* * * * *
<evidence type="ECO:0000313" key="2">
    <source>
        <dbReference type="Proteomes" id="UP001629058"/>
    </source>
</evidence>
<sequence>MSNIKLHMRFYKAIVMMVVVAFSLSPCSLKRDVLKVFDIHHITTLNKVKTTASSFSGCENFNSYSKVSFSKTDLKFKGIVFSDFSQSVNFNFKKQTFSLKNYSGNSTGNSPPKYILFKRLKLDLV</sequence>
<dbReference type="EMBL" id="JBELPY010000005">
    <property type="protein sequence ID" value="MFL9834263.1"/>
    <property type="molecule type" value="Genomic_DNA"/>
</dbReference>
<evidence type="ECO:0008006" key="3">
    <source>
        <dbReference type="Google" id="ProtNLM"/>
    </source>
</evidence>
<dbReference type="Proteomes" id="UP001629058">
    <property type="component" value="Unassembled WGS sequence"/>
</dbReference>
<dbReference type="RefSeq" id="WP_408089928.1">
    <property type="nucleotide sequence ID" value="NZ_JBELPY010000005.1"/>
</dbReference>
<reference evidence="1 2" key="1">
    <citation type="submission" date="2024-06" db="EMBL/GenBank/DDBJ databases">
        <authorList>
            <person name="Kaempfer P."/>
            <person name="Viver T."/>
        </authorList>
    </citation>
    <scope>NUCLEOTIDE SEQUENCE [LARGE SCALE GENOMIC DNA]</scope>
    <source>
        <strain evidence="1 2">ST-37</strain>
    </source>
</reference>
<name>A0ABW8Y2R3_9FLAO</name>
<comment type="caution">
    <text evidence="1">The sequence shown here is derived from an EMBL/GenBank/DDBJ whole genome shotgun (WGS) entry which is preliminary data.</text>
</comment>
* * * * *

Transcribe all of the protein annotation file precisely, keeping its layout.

<evidence type="ECO:0000313" key="2">
    <source>
        <dbReference type="Proteomes" id="UP001629058"/>
    </source>
</evidence>
<sequence>MSNIKLHMRFYKAIVMMVVVAFSLSPCSLKRDVLKVFDIHHITTLNKVKTTASSFSGCENFNSYSKVSFSKTDLKFKGIVFSDFSQSVNFNFKKQTFSLKNYSGNSTGNSPPKYILFKRLKLDLV</sequence>
<dbReference type="EMBL" id="JBELPY010000005">
    <property type="protein sequence ID" value="MFL9834263.1"/>
    <property type="molecule type" value="Genomic_DNA"/>
</dbReference>
<evidence type="ECO:0008006" key="3">
    <source>
        <dbReference type="Google" id="ProtNLM"/>
    </source>
</evidence>
<dbReference type="Proteomes" id="UP001629058">
    <property type="component" value="Unassembled WGS sequence"/>
</dbReference>
<dbReference type="RefSeq" id="WP_408089928.1">
    <property type="nucleotide sequence ID" value="NZ_JBELPY010000005.1"/>
</dbReference>
<reference evidence="1 2" key="1">
    <citation type="submission" date="2024-06" db="EMBL/GenBank/DDBJ databases">
        <authorList>
            <person name="Kaempfer P."/>
            <person name="Viver T."/>
        </authorList>
    </citation>
    <scope>NUCLEOTIDE SEQUENCE [LARGE SCALE GENOMIC DNA]</scope>
    <source>
        <strain evidence="1 2">ST-37</strain>
    </source>
</reference>
<name>A0ABW8Y2R3_9FLAO</name>
<comment type="caution">
    <text evidence="1">The sequence shown here is derived from an EMBL/GenBank/DDBJ whole genome shotgun (WGS) entry which is preliminary data.</text>
</comment>